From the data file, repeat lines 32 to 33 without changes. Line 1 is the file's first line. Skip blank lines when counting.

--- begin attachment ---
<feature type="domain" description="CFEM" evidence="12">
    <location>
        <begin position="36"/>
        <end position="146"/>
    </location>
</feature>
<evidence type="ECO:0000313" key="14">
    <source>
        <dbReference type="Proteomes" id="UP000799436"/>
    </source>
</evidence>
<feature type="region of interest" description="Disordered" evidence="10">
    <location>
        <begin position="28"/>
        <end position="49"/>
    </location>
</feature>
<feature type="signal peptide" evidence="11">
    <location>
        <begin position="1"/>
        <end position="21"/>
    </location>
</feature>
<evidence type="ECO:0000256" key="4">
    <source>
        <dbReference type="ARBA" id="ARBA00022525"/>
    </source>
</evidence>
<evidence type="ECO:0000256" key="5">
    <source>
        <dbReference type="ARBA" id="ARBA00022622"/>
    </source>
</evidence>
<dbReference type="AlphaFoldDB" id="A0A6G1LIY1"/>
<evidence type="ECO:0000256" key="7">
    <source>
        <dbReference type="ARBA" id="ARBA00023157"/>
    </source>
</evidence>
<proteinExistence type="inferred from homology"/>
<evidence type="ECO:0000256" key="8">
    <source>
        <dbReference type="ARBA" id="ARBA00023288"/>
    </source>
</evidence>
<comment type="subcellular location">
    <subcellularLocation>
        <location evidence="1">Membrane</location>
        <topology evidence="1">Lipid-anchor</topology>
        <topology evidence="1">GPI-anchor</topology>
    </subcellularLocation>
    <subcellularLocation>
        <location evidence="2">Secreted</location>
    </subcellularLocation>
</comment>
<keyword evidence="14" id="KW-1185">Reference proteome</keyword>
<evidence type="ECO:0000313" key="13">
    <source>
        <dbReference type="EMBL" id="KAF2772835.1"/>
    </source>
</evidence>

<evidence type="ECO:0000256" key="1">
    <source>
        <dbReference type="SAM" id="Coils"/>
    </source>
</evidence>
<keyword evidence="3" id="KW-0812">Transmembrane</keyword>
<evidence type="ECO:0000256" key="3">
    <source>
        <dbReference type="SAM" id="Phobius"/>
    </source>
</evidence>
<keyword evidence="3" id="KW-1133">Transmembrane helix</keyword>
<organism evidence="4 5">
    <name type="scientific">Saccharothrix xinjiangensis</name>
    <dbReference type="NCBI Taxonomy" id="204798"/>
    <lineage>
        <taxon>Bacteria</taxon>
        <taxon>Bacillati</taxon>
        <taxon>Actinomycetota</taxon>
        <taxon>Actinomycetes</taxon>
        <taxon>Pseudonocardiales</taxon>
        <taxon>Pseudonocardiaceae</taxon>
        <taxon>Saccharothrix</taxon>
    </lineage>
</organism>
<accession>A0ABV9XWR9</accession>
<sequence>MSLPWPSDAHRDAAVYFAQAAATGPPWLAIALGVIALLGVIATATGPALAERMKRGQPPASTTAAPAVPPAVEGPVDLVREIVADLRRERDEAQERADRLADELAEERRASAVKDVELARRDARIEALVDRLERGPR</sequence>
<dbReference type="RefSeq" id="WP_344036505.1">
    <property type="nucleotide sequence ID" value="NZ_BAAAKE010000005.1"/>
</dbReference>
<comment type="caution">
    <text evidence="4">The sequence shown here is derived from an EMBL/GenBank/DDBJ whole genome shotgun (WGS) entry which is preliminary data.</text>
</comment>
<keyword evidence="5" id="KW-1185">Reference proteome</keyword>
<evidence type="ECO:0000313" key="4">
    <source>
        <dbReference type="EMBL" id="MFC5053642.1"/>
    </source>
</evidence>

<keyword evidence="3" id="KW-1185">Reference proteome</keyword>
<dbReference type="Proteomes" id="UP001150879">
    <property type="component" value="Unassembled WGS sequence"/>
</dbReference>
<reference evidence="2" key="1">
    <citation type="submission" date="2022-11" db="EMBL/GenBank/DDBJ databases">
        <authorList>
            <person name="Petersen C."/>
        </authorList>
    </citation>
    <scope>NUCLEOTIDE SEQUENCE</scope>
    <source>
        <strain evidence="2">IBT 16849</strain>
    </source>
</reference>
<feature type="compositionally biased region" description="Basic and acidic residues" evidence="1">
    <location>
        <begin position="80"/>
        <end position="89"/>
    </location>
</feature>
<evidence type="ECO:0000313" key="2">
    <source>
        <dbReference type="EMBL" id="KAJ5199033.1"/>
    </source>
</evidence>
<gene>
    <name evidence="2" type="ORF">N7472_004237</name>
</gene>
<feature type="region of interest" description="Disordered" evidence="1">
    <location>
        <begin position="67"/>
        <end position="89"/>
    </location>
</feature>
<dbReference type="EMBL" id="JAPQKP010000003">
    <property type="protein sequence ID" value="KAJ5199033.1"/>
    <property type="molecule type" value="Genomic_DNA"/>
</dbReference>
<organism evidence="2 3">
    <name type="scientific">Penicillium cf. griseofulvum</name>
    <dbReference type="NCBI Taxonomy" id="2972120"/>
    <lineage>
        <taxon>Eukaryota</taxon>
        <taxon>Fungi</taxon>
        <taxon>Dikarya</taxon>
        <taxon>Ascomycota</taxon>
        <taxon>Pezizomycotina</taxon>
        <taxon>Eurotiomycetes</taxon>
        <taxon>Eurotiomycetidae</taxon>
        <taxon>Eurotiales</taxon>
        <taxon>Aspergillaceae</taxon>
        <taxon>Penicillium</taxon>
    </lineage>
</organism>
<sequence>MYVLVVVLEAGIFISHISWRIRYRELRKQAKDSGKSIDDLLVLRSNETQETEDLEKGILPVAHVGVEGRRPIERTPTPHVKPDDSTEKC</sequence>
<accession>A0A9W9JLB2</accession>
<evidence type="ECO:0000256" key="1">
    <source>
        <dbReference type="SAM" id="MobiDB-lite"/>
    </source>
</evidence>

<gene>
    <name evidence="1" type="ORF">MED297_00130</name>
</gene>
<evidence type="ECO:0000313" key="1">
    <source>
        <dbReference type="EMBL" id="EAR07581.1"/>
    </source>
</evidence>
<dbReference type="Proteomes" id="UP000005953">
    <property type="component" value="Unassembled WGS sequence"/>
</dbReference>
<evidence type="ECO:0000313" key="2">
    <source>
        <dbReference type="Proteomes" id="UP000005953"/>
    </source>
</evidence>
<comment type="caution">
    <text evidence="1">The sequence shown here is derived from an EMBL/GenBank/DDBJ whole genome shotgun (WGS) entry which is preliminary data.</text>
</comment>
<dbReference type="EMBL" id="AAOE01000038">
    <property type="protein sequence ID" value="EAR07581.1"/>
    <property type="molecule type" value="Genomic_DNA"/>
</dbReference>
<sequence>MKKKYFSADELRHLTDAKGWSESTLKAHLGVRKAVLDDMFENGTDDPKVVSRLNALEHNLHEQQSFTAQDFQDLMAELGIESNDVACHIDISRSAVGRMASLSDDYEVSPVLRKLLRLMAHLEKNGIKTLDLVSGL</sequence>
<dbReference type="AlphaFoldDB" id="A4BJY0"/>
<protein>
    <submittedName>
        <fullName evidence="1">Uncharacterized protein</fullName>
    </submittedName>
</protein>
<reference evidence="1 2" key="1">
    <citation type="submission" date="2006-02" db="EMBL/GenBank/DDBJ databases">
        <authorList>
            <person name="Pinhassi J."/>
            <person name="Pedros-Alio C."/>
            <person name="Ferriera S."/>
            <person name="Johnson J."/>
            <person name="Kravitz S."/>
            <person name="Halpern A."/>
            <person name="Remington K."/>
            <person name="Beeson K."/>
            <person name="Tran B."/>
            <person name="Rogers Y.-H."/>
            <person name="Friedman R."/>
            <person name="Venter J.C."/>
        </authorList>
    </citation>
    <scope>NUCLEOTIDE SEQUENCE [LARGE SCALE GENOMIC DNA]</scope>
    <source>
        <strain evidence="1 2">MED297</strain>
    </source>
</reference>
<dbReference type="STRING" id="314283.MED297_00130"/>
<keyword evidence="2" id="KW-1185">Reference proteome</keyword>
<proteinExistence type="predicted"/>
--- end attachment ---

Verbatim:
    </source>
</evidence>